Cheek by jowl but not eye to eye

Despite the issue being a constant thorn in both sides for 69 years, a solution for the Kashmiri dispute, which is acceptable to both sides, seems unlikely

Cheek by jowl but not eye to eye
Kashmir has been a bone of contention between Pakistan and India since the two nations parted ways in 1947. Following Partition, both countries exercised their claim over the former independent princely state, leading to the establishment of the Line of Control (LoC), dividing Kashmir between India and Pakistan after a UN-backed ceasefire. However, that did not resolve the issue and there have been occasional skirmishes in the region every few years. The violence reached its peak during the 1980s and 1990s, claiming thousands of lives and leading to grave human rights violations. Mattters appeared to settle down in the early 2000s as both sides showed increased faith in the dialogue process (according to figures by the South Asia Terrorism Portal, the number of casualties went down from 4,507 in 2001 to 377 in 2009), also leading to the 1999 Lahore Declaration, in which both India and Pakistan committed to the peaceful resolution of the Kashmir issue.

Since 2010, sporadic instances of violence have triggered tension and loss of numerous civilian lives. The most recent episode took place after Indian security forces gunned down Hizbul Mujahideen commander Burhan Muzaffar Wani, who was considered a freedom fighter by some and a separatist militant by others, on July 8. His death sparked a series of protests and led to at least 60 deaths in the clashes that ensued between civilians and Indian security forces. The use of pellet guns by Indian security forces to disperse protests also led to the “dead eyes” epidemic, which caused mutilated retinas, severed optic nerves and irises seeping out for the victims.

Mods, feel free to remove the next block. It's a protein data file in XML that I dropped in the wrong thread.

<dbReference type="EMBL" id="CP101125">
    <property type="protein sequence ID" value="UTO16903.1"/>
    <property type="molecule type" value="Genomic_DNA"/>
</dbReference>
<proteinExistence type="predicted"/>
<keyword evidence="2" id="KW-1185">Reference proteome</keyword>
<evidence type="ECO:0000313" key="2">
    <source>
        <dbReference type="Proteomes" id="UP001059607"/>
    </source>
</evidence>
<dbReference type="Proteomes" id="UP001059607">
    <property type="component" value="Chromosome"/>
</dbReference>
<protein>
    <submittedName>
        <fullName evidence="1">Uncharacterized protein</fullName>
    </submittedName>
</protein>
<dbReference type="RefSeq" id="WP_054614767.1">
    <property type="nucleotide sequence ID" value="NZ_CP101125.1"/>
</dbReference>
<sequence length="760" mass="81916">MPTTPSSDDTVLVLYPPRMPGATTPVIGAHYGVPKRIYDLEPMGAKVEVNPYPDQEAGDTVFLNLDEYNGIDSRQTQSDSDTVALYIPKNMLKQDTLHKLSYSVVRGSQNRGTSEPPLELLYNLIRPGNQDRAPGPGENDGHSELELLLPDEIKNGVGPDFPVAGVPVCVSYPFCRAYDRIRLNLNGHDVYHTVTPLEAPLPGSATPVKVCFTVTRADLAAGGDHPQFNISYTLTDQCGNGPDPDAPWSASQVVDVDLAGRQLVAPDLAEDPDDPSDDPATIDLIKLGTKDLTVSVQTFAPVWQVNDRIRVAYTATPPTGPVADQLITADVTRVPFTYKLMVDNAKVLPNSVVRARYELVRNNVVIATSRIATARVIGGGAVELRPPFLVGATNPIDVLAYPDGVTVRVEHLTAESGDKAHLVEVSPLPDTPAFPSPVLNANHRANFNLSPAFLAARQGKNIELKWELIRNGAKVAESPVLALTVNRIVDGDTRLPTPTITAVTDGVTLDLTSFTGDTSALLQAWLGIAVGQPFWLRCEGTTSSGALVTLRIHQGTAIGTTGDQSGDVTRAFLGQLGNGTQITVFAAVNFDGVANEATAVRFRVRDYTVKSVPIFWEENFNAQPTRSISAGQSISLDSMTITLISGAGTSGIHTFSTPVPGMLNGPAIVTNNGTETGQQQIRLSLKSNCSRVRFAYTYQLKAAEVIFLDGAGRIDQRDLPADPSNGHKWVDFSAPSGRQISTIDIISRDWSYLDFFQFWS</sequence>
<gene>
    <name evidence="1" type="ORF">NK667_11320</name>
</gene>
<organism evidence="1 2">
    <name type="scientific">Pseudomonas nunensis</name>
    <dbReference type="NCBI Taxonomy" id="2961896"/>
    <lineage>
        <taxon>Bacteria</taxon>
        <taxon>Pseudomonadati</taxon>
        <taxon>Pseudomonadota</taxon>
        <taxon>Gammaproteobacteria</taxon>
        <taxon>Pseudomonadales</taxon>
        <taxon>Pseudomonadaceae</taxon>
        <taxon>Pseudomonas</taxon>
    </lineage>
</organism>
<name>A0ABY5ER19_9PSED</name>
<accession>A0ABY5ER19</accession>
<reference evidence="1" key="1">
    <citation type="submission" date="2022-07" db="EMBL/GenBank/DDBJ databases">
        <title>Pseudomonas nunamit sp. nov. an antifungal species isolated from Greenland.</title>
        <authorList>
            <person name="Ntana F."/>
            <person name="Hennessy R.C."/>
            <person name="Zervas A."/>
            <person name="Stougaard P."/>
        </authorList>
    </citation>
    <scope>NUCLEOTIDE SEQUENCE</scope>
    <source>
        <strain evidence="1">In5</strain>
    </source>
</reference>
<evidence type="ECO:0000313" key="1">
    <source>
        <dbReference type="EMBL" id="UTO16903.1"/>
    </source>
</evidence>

Pakistan categorized Wani’s death as an extra-judicial killing and Prime Minister Nawaz Sharif wrote a letter to the United Nations secretary-general two weeks ago, urging him to send a fact-finding mission to Indian-Administered Jammu & Kashmir to investigate the violations of international humanitarian law being perpetrated by the Indian security forces. The secretary-general, in response, offered to play the role of the mediator between Pakistan and India, but according to Pakistan’s Permanent Representative to the United Nations, Maleeha Lodhi, any mediatory role can be played if both parties come to the table. “India continues to harp on the theme that it is an internal matter for India and there is nothing to talk about,” she told The Friday Times. “And a series of offers made by Pakistan to talk about the Kashmir issue have been spurned.”

Lodhi maintains that India’s unwillingness to either accept bilateral talks or to accept some kind of a multilateral role has been the main roadblock in the resolution of the Kashmir issue. She adds that Pakistan has always focused on both aspects of the issue – human rights violations and self-determination for Kashmiris, as there is a cause and effect role between the two. Munir Akram, Pakistan’s Permanent Representative to the United Nations from 2002 to 2008, agrees with Lodhi’s position. According to Akram, India will only come to the negotiating table once it is compelled to do so by losing control on the ground, which is not the case right now as India is operating from a position of strength.